Eurobites: Proximus sizes up Be-Mobile for the slab | Light Reading

Eurobites: Proximus sizes up Be-Mobile for the slab | Light Reading

Also in today’s EMEA regional roundup: Czech operators unhappy at 5G auction conditions; Vodafone’s spare processing power helps in coronavirus fight; Google adds a Finnish data center.

  • Belgium’s Proximus has launched a “strategic review” of Be-Mobile, its smart-mobility subsidiary, according to a report in L’Echo. Be-Mobile’s specialisms include systems for navigation, traffic management and “intelligent parking.” Proximus took 61.02% of Be-Mobile’s capital in 2016.
  • The Czech units of Vodafone and T-Mobile have joined O2 Czech Republic in filing legal complaints against the conditions set for the Czech Republic’s planned 5G auction, Reuters reports.
  • A deserved round of applause for Vodafone UK, which says it has become Britain’s top contributor of computer processing power in the battle against COVID-19. According to the operator, the migration of its core network and IT systems to the cloud has freed up redundant hardware and spare capacity from new virtual machines to donate to the World Community Grid, a volunteer-led body comprising nearly 790,000 individuals and organizations donating computer processing power to help advance scientific research that benefits humanity.
  • Vodafone has also been selected by UK retailer Asda (which is owned by Walmart) as its new mobile virtual network operator, edging out rival EE. The five-year deal includes the provision of digital tools that will allow Asda Mobile customers to be bombarded with benefits and incentives.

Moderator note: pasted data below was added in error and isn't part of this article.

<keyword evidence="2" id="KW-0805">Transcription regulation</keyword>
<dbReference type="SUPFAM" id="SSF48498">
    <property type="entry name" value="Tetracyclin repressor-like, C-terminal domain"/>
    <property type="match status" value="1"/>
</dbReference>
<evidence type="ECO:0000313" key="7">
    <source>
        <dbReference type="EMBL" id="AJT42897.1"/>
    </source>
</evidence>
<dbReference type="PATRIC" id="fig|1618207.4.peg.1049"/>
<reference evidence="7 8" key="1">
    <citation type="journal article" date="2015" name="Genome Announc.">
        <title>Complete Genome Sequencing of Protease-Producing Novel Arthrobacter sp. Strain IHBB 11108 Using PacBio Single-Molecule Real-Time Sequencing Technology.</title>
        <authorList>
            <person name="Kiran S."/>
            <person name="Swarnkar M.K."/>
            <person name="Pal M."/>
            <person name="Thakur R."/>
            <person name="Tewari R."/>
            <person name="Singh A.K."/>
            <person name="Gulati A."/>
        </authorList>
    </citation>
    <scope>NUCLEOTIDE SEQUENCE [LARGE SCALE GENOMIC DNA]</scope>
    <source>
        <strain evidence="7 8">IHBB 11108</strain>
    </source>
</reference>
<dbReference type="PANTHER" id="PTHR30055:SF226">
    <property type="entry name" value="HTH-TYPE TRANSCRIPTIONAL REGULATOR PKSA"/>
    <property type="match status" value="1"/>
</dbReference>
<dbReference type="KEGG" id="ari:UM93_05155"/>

• Google is to open another data center at its Hamina complex in Finland, its sixth in this location. As YLE reports, the new facility will provide jobs for around 40-50 employees, bringing the workforce at Hamina to around 400.
  • Aalborg in Denmark has been named as the municipality “best prepared for a digital future” in the Nordic region, according to the latest edition of the Nordic Digital Municipality Index, which is conducted by Analysys Mason on behalf of Telenor. The study analyzed 60 different municipalities from Norway, Sweden, Denmark and Finland, focusing on how well they are preparing the ground for a fully digital future by enabling infrastructure deployment, digital services and smart-city technology.
    Aalborg: Smarter than your average Nordic municipality (Source:  Tomasz Sienicki under Creative Commons)

    Aalborg: Smarter than your average Nordic municipality
    (Source: Tomasz Sienicki under Creative Commons)
  • The much-delayed COVID-19 contact-tracing app for England and Wales has finally got a launch date, the BBC reports. As from September 24, smartphone users there will be able to download the app, which uses Apple and Google’s “decentralized” method of detecting other smartphones and will allow people to scan barcode-style QR codes that register visits to restaurants, pubs and other such venues, in case they later need to be informed that they have been in close proximity to someone who has tested positive for the virus. A first attempt at a COVID-19 app, which used homegrown technology, sank without trace after a trial on the Isle of Wight, where it proved of little use to those with iPhones.

    Paul Rainford, Assistant Editor, Europe, Light Reading

  • No Comments

    Sorry, the comment form is closed at this time.

    error: Content is protected !!